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How to select all the edges through the YZ plane with a python script ?

enter image description here


update

I know this script which do it for faces but I don't know the equivalent for edges :

import bpy, bmesh

me = bpy.context.object.data

bm = bmesh.new()
bm.from_mesh(me)

for face in bm.faces:

    center = face.calc_center_median()

    if center.x == 0:

        face.select_set(True)

bm.to_mesh(me)
bm.free()
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    $\begingroup$ Not sure why the question got a downvote, but I suspect because it is more like a request for script without any signs of an attempt by you to research how such a script might be put together. $\endgroup$
    – zeffii
    Mar 26, 2015 at 9:47
  • 2
    $\begingroup$ how would you decide the x component of the plane? Remember scripts don't have eyes, like ours that let us immediately say ' oh of course, that vertex and edge lies on the plane '. Would your script need to find this plane autonomously or would you be giving it a helping hand by providing a pre-selection first $\endgroup$
    – zeffii
    Mar 26, 2015 at 10:24
  • $\begingroup$ the x component of the plan is zero, it's at the origin. $\endgroup$
    – reflyon
    Mar 26, 2015 at 10:36
  • $\begingroup$ just select the verts instead and automatically the edges are selected $\endgroup$
    – Chebhou
    Mar 26, 2015 at 10:53

1 Answer 1

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Armed with the extra information consider:

import bpy, bmesh

me = bpy.context.object.data

bm = bmesh.new()
bm.from_mesh(me)

EPSILON = 1.0e-5

for vert in bm.verts:
    if -EPSILON <= vert.co.x <= EPSILON:
        vert.select = True

bm.to_mesh(me)
bm.free()

Some clarification perhaps:

EPSILON represents a value that is close to 0. If you've ever inspected coordinates closely in Blender you will find a cut off point maybe at around 6 or 7 digits after the decimal where you start to encounter artefacts in the representation of that float. Because 0 and 0.0000012312423 are not the same number you can't simply do a check for equality with 0, instead you might check is the x component within EPSILON tolerance.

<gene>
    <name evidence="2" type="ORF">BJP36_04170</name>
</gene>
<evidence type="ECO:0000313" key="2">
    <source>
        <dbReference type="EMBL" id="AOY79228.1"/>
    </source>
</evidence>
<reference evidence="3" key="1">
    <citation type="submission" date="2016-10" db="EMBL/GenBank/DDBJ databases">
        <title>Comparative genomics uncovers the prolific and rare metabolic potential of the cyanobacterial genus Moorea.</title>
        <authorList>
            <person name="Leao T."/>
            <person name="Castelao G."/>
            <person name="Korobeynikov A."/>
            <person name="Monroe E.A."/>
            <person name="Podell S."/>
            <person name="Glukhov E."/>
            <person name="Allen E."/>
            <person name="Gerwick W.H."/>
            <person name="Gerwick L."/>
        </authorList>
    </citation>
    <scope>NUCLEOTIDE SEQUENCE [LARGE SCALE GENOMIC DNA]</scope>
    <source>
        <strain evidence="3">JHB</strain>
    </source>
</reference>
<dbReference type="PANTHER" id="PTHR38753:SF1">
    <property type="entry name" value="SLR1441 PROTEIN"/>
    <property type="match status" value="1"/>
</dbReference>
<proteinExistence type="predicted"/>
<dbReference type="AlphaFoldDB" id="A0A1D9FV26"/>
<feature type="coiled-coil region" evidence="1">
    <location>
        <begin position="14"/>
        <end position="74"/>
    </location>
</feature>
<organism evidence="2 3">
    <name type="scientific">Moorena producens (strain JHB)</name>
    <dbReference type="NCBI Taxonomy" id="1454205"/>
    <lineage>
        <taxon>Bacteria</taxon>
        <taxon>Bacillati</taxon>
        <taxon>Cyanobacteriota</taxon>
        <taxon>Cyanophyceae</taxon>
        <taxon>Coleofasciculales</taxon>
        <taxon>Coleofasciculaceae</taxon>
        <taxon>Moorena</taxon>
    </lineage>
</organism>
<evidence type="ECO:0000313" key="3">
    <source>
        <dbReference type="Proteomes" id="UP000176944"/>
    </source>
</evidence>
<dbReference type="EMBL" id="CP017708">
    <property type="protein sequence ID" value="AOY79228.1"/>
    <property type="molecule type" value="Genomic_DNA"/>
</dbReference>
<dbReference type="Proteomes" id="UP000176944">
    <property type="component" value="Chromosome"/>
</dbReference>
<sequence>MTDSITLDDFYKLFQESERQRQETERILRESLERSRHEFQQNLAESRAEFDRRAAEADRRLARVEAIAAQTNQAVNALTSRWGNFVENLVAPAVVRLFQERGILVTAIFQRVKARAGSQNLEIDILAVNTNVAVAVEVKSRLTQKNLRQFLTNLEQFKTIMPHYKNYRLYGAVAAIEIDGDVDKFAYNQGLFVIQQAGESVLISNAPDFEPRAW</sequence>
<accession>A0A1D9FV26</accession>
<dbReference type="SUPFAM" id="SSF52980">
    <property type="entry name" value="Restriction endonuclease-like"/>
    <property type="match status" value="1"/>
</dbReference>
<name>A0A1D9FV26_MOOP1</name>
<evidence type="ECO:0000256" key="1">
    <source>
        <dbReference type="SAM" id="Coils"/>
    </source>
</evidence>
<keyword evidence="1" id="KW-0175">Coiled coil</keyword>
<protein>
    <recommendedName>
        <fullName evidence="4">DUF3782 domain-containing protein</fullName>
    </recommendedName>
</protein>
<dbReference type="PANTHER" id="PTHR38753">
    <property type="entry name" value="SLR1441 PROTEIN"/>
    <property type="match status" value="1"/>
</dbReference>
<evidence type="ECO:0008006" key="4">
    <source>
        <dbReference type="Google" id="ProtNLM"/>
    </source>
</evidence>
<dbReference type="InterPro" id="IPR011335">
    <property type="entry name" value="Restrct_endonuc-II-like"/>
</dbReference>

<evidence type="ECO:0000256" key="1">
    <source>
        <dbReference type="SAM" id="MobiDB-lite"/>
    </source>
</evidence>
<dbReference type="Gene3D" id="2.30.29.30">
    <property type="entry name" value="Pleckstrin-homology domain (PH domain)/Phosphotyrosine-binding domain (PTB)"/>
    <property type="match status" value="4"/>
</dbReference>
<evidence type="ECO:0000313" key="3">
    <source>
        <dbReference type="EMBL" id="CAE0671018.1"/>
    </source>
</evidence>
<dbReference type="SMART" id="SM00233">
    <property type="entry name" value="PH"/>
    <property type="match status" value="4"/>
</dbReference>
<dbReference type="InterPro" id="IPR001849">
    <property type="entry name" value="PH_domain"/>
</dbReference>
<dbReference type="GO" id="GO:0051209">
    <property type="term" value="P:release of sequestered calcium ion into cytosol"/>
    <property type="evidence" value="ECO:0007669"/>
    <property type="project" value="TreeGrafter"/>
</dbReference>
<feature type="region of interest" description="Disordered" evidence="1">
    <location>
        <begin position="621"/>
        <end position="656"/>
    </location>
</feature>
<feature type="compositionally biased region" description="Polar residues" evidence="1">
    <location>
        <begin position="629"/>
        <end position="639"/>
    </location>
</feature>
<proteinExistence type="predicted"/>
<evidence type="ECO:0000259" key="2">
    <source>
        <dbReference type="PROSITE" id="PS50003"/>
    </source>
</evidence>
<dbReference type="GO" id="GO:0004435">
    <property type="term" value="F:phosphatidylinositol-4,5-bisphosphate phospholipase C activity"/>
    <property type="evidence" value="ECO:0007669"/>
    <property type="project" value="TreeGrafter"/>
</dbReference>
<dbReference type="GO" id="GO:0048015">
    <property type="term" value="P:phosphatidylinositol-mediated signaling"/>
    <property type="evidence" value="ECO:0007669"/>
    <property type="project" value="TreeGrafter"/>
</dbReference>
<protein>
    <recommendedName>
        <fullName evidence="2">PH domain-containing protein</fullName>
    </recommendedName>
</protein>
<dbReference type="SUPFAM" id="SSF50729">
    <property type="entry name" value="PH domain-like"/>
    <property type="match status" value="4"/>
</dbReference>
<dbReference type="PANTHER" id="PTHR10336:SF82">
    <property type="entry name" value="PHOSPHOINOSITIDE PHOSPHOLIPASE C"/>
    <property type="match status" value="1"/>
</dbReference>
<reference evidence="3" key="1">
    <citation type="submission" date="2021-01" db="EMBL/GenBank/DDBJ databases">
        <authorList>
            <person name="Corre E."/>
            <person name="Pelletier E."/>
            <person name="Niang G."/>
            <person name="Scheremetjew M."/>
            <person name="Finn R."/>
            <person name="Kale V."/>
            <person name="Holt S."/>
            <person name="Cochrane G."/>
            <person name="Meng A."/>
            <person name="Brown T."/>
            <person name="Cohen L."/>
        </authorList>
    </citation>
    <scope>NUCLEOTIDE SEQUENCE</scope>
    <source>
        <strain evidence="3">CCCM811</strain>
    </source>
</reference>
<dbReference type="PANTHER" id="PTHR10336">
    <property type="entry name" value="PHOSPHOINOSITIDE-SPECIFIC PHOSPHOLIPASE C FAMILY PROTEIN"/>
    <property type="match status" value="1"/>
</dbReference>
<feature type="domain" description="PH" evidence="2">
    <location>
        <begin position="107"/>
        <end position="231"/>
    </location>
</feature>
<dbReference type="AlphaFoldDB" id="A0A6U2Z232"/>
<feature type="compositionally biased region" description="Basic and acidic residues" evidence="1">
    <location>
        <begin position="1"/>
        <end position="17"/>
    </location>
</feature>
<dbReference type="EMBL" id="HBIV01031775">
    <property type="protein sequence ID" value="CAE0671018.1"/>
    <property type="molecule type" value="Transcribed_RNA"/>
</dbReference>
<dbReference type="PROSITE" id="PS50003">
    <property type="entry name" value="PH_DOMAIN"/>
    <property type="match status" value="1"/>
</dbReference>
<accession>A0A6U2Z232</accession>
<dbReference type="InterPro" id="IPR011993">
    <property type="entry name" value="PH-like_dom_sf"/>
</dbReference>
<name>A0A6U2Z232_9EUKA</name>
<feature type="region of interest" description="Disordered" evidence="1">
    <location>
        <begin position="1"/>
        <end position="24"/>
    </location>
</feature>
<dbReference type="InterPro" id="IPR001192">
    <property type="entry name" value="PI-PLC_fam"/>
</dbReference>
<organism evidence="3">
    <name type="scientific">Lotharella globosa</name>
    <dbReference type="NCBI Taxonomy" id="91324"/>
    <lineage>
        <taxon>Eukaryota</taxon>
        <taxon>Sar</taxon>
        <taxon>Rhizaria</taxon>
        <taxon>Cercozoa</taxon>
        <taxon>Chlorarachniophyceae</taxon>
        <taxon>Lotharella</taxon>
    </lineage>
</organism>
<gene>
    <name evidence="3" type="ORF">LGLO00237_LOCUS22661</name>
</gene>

Here I make the significant digit 5 places after the decimal point, from practical experience i've found this to be sufficient.

>>> 1.0e-5 == 0.00001
True

The above will select just the vertices, from that point selecting the edges shouldn't be too difficult. Here's a quick implementation

import bpy, bmesh

me = bpy.context.object.data

bm = bmesh.new()
bm.from_mesh(me)

EPSILON = 1.0e-5
for vert in bm.verts:
    if -EPSILON <= vert.co.x <= EPSILON:
        vert.select = True

for edge in bm.edges:
    if edge.verts[0].select and edge.verts[1].select:
        edge.select = True

bm.to_mesh(me)
bm.free()

enter image description here

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    $\begingroup$ As always - very nice zeffi :) $\endgroup$
    – p2or
    Mar 26, 2015 at 11:32
  • $\begingroup$ @poor thanks! I always answer these questions with at least a working solution, in the hope that someone who knows more will get agitated and offer an alternative. The more answers the merrier. $\endgroup$
    – zeffii
    Mar 26, 2015 at 11:47
  • $\begingroup$ I've only thought about if there is a build-in epsilon value, remembered vaguely there was one in c++, but can't find it at the moment. $\endgroup$
    – p2or
    Mar 26, 2015 at 11:58
  • $\begingroup$ How come import bmesh as bm bm.edges will output bmesh has no attribute edges $\endgroup$
    – June Wang
    Dec 11, 2020 at 18:33
  • $\begingroup$ @JuneWang because if you import bmesh as bm , then bm is just an alias for the bmesh module, and you are doing something like bm = bm.new()? look at the examples at docs.blender.org/api/blender2.8/… $\endgroup$
    – zeffii
    Dec 12, 2020 at 12:05

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